Jack was the dean of the Southern California economists, quoted around the world on everything from Hollywood to the ports to aerospace. He had an encyclopedic knowledge of how the entire local economy operated, not just glitzy industries that the national media tended to glom onto. He's best known as chief economist of the Los Angeles County Economic Development Corp., a post he left last year. Kyser, who had a variety of health problems, was 76.
*After Kyser left the LAEDC, he became an adviser for the Southern California Association of Governments. "Southern California has lost a true champion in Jack," said SCAG President Larry McCallon. "His passion, integrity, knowledge and devotion to the study of economics have aided in the development of countless public and private sector contributions."
This from Bill Allen, president and CEO of the LAEDC:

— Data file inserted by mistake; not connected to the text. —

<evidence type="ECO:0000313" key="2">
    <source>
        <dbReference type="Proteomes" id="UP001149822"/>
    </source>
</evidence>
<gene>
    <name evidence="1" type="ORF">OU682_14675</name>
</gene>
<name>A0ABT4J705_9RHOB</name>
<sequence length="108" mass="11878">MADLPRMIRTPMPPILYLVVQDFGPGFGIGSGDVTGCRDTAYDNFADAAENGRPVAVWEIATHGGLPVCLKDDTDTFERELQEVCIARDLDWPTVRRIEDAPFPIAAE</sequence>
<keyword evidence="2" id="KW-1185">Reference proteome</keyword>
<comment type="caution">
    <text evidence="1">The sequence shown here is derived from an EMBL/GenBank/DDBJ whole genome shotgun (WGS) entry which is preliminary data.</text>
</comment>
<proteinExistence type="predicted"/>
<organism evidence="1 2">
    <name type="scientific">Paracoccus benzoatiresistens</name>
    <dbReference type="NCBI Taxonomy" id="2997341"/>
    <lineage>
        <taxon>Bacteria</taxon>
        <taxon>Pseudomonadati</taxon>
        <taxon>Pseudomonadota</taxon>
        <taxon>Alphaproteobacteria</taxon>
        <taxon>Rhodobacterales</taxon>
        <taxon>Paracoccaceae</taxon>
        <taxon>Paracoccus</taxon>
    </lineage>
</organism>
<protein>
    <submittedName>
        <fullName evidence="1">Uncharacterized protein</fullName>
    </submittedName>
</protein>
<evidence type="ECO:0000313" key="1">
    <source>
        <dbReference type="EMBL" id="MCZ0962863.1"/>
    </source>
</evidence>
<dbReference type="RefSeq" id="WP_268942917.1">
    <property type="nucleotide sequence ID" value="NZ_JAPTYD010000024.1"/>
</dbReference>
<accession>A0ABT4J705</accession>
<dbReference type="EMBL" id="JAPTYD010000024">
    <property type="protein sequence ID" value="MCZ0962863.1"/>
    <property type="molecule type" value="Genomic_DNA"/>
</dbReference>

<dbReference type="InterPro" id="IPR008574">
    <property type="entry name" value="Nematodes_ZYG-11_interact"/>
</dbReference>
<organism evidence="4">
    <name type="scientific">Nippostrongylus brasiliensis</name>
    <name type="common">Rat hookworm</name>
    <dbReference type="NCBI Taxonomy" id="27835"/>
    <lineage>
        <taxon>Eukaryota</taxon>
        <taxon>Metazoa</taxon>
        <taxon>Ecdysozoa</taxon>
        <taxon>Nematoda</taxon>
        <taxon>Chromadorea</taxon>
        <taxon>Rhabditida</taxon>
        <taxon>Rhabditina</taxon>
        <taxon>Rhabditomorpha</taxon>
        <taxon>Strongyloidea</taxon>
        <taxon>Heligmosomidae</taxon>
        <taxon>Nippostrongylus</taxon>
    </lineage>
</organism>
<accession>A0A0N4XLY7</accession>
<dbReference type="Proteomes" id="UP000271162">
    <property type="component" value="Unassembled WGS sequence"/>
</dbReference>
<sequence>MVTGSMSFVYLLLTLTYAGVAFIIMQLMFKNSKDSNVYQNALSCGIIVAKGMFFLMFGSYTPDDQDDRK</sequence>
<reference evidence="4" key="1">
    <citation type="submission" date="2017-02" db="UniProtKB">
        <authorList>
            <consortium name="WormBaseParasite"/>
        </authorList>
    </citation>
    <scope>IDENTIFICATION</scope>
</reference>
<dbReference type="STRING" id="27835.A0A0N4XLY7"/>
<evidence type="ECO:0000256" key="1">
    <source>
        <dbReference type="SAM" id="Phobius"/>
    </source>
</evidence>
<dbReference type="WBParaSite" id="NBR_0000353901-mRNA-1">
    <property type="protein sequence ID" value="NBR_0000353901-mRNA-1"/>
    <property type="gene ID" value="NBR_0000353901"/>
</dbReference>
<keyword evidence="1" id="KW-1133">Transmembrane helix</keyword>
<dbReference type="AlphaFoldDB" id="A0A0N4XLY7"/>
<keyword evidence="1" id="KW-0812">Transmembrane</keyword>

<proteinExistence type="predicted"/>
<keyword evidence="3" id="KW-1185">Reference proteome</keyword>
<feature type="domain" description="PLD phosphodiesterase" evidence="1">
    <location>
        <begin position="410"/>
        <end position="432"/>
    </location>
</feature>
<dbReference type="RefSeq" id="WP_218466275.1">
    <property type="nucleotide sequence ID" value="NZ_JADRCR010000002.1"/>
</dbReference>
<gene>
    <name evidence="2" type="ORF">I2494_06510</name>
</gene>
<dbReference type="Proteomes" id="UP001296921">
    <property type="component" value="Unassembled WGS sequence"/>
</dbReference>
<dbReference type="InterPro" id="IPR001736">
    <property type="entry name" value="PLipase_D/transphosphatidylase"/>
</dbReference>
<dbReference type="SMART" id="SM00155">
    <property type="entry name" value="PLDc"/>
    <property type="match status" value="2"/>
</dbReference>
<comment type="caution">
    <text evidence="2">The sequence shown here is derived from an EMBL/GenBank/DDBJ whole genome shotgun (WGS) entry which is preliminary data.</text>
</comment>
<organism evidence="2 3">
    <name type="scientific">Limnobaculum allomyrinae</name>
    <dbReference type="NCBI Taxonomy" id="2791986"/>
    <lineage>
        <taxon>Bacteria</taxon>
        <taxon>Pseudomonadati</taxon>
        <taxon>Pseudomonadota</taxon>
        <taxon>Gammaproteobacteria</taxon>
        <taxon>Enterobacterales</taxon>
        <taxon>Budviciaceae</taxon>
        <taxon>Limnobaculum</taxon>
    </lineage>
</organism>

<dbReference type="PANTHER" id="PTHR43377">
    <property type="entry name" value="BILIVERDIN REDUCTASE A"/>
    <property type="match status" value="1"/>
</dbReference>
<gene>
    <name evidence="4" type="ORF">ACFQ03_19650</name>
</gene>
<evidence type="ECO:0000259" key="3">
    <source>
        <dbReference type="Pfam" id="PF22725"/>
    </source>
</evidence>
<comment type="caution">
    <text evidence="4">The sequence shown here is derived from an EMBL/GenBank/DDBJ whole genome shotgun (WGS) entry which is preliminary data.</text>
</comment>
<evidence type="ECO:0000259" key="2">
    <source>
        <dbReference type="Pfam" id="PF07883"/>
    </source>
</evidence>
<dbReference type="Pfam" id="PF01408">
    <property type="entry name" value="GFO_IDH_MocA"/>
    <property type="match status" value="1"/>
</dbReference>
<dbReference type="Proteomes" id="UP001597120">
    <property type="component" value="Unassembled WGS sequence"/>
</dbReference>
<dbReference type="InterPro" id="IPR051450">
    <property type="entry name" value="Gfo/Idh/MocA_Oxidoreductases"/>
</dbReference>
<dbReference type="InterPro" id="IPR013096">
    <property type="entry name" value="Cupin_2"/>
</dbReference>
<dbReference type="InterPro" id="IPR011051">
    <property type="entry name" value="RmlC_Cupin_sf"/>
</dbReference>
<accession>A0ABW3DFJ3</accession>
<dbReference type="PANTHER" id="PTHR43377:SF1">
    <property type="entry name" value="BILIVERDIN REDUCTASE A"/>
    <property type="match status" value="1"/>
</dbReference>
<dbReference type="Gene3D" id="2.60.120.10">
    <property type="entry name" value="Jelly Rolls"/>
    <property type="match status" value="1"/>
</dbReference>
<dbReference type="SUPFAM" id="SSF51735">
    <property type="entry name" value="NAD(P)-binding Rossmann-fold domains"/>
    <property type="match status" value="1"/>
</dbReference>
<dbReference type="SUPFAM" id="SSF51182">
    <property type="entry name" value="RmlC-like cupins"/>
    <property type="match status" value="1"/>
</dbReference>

Jack was a tireless champion of Los Angeles County. He loved the County's varied communities, its diverse people and the boundless opportunities available here. He was affectionately dubbed the "Guru," the "Godfather," and the "voice of the Los Angeles economy" for his great depth of knowledge, insight and uncommon ability to articulate complex economic concepts and issues in simple and understandable terms.
From a 2009 interview with the Business Journal:
Q: What perspective do you bring to your forecasts?
A: I make sure to have a global focus. One of the great traps for local economists is just to be focused on what's going on in your industry or your neighborhood to have a very narrow focus. I realized that you constantly must have your radar up for what key issues around the country and around the globe can impact you.
Q: Have you been accused of being an L.A. booster?
A: Yes, sometimes. But what you try to do is to be very, very honest about your forecasts. Tell people what's really going on, what you really think is going to happen.
Q: Have you ever been pressured to tailor your forecasts to suit the larger goals of the LAEDC?
A: No. I have never run into that pressure here.